How do you fund your lifestyle expenses?
There are different ways to fund your lifestyle expenses, and here are some principal methods:
The simplest way is to pay for these expenses with your debit card. Quite often, this is impractical because something like a high-end television or a foreign holiday costs a lot of money, and it is difficult for any middle class family to fund these expenses with their savings.
You can always fall back upon your good old credit card. It is quite simple; just splurge on your credit card and you can repay in instalments. Your retail outlet or bank can also work out a smart EMI scheme for you. Be cautious of two things though. Your credit limit is frozen to the extent of loan outstanding. Secondly, credit outstanding comes at a fairly steep cost of around 3% per month.
The friendly banker is always willing to give you a personal loan based on your CIBIL score. The challenge is that a personal loan entails a fixed commitment in the form of EMI each month for of 3-5 years. Further, rates of interest at 15-17% are quite steep.
Finally, you can take a loan against your assets. The bank will be willing to fund up to 50% of the market value of your shares or mutual funds. In case of bonds, you can get a loan up to 75% of the value. You can also pledge your gold ornaments and get a loan against that. These loans carry a lower rate of interest compared to personal loans. A word of caution here. Such loans are for a short period of around 1 year or so. If you are unable to pay back the loan, your financer will dispose the assets to recover the loan.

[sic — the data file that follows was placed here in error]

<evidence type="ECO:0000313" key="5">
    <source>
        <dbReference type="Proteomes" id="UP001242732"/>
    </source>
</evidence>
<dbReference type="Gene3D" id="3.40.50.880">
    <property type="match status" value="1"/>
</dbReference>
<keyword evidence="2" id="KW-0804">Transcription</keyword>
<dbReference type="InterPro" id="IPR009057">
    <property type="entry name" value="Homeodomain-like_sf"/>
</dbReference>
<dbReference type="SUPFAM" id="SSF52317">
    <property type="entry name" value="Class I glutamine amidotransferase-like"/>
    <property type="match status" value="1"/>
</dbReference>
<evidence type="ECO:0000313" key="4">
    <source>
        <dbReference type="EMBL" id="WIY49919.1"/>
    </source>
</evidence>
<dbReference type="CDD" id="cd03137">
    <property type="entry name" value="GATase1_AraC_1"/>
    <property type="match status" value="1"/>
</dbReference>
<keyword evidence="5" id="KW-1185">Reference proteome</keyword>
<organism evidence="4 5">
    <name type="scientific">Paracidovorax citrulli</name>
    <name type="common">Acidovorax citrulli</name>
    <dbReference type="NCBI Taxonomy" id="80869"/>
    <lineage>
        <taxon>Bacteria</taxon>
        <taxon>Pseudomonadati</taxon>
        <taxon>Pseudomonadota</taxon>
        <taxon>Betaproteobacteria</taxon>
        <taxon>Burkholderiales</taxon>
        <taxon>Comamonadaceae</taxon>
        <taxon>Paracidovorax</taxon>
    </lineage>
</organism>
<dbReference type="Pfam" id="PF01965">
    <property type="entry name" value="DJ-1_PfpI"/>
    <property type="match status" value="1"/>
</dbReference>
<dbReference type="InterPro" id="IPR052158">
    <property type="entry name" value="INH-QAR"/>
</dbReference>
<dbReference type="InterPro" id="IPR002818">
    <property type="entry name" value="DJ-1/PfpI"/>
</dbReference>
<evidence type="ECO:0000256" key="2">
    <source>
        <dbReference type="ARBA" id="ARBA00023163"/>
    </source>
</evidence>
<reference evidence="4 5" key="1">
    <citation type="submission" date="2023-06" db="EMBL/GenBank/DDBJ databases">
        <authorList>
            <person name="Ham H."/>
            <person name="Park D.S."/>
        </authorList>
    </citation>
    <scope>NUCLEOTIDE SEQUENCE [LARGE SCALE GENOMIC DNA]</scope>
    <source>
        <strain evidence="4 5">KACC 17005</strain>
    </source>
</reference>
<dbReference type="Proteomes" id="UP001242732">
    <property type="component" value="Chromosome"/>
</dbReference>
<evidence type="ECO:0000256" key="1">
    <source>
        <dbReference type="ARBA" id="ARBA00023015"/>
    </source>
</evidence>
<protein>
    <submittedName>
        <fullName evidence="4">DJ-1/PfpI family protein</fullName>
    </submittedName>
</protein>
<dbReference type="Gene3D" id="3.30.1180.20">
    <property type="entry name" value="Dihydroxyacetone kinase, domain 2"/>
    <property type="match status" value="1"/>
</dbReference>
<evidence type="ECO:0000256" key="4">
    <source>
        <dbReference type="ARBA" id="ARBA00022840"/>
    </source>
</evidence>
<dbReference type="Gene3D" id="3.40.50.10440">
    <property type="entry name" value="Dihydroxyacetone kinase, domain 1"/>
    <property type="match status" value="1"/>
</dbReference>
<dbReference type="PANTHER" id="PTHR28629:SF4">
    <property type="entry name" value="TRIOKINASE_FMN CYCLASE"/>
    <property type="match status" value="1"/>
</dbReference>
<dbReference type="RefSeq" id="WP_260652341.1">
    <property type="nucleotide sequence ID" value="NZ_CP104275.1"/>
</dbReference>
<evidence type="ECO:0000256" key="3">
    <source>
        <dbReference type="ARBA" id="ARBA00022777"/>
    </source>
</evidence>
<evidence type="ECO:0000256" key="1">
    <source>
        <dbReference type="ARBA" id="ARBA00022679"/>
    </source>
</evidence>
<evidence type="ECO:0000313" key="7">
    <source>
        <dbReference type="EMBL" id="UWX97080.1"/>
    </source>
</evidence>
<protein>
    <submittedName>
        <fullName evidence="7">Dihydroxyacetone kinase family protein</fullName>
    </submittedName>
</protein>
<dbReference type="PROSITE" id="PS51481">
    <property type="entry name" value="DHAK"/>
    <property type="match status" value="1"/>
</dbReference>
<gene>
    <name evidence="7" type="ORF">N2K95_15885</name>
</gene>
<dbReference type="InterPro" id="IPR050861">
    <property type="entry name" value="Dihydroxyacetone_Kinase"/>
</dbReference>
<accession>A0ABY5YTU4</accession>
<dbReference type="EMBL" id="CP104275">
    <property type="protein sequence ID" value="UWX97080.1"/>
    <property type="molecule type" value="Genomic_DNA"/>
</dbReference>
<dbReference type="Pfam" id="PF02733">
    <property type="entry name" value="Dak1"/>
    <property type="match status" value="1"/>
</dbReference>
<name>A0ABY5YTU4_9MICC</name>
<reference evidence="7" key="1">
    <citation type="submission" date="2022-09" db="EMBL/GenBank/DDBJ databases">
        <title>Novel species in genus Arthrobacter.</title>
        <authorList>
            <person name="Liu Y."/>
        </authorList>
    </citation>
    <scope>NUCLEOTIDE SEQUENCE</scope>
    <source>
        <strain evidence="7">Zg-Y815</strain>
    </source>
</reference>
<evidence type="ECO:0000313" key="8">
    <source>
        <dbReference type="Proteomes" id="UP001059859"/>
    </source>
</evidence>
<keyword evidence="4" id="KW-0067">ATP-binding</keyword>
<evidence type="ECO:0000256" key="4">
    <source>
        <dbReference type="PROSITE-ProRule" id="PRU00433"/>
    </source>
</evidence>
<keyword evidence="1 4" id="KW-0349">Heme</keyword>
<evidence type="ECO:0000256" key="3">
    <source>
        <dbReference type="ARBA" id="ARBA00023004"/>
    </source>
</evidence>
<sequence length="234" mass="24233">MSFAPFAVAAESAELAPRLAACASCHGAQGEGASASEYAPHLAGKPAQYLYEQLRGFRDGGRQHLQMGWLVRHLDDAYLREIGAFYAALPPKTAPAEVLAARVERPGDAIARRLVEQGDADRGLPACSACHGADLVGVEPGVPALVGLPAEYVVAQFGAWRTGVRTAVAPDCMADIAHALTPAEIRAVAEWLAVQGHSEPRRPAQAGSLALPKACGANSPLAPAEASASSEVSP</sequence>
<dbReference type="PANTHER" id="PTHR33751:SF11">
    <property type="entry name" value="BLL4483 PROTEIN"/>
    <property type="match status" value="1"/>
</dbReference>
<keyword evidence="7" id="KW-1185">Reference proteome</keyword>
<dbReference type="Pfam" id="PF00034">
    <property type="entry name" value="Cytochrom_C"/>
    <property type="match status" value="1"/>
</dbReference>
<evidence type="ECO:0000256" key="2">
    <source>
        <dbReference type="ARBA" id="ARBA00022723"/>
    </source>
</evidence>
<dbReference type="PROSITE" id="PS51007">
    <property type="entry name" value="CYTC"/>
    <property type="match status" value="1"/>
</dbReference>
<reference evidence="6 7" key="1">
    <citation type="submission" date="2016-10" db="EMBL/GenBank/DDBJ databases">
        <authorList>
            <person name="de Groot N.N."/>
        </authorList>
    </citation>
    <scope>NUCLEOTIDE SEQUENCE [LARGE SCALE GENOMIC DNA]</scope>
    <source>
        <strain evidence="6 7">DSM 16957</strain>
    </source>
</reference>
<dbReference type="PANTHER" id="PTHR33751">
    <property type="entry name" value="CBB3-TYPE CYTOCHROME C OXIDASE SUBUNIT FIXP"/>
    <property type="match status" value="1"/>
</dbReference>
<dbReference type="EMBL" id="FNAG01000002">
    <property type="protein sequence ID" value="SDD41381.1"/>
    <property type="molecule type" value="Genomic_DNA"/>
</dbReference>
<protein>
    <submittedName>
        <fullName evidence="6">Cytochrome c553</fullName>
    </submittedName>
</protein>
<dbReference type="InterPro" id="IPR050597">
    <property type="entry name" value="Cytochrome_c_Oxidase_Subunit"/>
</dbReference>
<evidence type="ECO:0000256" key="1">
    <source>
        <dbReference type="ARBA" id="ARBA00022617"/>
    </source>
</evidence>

Should I borrow to meet my lifestyle expenses or should I plan my lifestyle according to my income?
That, in a way, is the million dollar question. Does it make sense to really try and finance you television or refrigerator with a personal loan at 17% interest. A TV and refrigerator are unproductive consumption assets. Is it worth pledging your equity and mutual funds for a European holiday? The better way is to save regularly and plan for such expenses.
Scenario 1: You want to buy a stainless steel multi-door Whirlpool refrigerator with 570 litre capacity, an in-built compressor, and a bottom freezer. It costs nearly Rs1.50 lakh in the market, but you can buy it on Amazon at Rs1.20 lakh. How do you plan this purchase?
Find the calculator here: https://www.indiainfoline.com/calculators/sip-calculatorAll you need to do is to save Rs10,000 per month via a conservative debt fund SIP. Even assuming that you earn 8% post-tax, you will reach your target at the end of one year. You can argue that you contributed the principal of Rs1.20 lakh, but what matters is the discipline you adhered to. At the end of the year, you have the high-end refrigerator in your kitchen with no debt to worry about.
Scenario 2: You want take your wife and little daughter on a 7-day trip to Eastern Europe. You have calculated that your all-in cost including the air-fare, hotels, and food and shopping will come to Rs5 lakhs after 3 years. How do you plan for that?
With a 3-year time frame, you can take a slightly higher risk to earn 9% on your bond funds. You just need to invest Rs12,000 per month for the next 3 years, and you are ready to go to Eastern Europe. Unlike in the case of the refrigerator, here, your ROI takes care of 13% of the cost and the balance is your investment. You save the interest payouts, you make money work hard for you, and you achieve your goal without the debt burden. This is definitely a better way to meet your lifestyle expenses!